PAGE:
DEV Community

loading...

Oh, Give Me a Break!

scoutchorton
6E6572642E
・5 min read

I felt like doing a quick post about the importance of taking a break from some projects. My English teachers would all like to slap me for that kind of intro, but I'm a computer science major, not writing.

As someone who's been learning programming on my own (except for one semester of college) for 6 years and counting, I've started many projects and "given up" on many. Very few projects I actually start come to completion. Granted, that may not look good, but it's been the primary source for everything I've learned so far. I would not be where I am today without projects that I've given up on.

Some of those lucky projects, I pick back up later. For instance, I have a Google Docs Addon (which I don't update since Google is annoying for submitting addons). I wanted to insert a line of text into the user's document, and have a portion in bold. At the time, I was in 10th grade, and was still somewhat new to programming. I was at the point where I knew I wanted to do programming as a career, but not at the point where I knew a whole lot of experience. It was sort of a tipping point. For the life of me, I wasn't able to decipher Google's documentation for Google Apps Script (GAS). Google documentation in general was like Greek to me, where I could go to w3schools and be comfortable.

Around a year went by and I decided to check back in on the addon, and I was able to figure out what I needed to do! It turns out, GAS has builtin types for G Suite products which I didn't quite understand. For instance, Google Docs, has paragraph types. You can 'new up' a paragraph, decide to set it's italics state, and insert it into the document. Coming from HTML, paragraphs are separate elements that should be separated by something like a line break (since you press enter in the document to create a new paragraph). Turns out, paragraphs can be merged! You can create a paragraph with certain styles, create a new paragraph with different styles, merge them, and bam!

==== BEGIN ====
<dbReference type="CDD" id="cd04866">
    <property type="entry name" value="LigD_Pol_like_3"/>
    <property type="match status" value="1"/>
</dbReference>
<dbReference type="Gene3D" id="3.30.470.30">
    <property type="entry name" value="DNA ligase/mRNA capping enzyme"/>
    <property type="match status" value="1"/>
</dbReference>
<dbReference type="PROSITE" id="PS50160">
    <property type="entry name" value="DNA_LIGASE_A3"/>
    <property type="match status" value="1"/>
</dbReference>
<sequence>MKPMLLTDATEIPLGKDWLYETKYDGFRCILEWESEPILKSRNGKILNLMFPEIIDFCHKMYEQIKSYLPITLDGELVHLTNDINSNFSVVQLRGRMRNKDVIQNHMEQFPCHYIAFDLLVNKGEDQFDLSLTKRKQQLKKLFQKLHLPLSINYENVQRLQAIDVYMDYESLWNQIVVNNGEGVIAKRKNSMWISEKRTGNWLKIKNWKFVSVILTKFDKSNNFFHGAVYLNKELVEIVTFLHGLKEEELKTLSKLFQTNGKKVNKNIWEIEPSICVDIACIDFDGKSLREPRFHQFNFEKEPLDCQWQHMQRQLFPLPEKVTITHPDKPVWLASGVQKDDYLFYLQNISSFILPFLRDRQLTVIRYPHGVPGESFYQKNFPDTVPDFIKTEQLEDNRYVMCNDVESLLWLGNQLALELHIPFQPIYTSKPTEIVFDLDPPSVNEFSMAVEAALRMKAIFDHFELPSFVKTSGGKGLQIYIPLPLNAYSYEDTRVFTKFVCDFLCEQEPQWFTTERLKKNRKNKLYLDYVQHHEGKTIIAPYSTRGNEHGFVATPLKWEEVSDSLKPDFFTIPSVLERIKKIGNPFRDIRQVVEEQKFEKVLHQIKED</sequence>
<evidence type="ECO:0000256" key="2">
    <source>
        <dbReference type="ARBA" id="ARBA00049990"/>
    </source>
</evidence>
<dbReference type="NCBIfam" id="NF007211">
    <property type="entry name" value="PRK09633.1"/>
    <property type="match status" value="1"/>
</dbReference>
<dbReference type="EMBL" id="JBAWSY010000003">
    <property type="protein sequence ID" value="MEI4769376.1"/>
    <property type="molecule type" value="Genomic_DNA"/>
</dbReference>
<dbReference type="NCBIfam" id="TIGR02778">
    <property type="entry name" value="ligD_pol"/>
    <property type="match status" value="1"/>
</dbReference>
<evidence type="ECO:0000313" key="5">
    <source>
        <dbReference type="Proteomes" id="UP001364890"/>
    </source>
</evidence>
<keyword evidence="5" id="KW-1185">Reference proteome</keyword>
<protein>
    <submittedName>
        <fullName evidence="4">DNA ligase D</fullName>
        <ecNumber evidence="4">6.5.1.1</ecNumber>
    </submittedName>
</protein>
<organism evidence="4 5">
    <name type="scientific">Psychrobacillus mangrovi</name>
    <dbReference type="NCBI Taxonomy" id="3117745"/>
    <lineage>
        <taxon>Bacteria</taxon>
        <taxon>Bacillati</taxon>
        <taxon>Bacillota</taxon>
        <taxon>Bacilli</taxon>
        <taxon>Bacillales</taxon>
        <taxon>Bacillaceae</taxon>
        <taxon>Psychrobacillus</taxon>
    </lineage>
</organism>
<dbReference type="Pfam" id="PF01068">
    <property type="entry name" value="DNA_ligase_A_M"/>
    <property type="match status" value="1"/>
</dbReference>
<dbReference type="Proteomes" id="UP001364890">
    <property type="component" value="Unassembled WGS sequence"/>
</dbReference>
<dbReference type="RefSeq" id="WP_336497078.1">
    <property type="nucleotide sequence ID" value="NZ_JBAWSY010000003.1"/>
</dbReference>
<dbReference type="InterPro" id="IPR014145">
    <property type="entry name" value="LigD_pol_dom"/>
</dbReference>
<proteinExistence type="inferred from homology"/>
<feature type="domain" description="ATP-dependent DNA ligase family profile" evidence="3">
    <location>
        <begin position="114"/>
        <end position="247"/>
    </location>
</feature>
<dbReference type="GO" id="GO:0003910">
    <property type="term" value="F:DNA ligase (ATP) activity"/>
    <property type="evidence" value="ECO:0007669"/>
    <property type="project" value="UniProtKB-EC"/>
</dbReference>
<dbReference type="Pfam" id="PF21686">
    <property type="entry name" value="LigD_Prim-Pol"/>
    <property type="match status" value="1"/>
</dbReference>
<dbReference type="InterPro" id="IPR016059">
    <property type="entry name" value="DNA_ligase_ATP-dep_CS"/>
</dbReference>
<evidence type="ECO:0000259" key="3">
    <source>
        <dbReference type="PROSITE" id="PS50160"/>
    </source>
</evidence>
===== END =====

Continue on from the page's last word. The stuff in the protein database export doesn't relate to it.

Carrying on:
While that may seem somewhat simple for a seasoned programmer to comprehend, especially after actually reading the documentation, I was only in my third/fourth year of programming and was learning everything on my own. I didn't have a teacher for GAS to teach me any of this, but it was on my own experience that I had to learn a lot of programming knowledge.

That's just one example of me taking a break from a project and coming back better. Just now, I came back and redesigned a portion of the current project I'm working on, and it made me feel a lot better about my code. I can put this code to production and feel content about it.

Long story short, I run my own Biblical blog and I want to move away from the fact that Google Firebase (my current database system) has limits. Even though I am nowhere near hitting the data cap (and potentially never will be), I find pleasure in knowing that I have complete control over my project. As I gain experience with technology, I am slowly able to move toward complete control, especially with hosting my own website. Static pages are cool, but you can do so much more when you have a backend that you have 100% control over.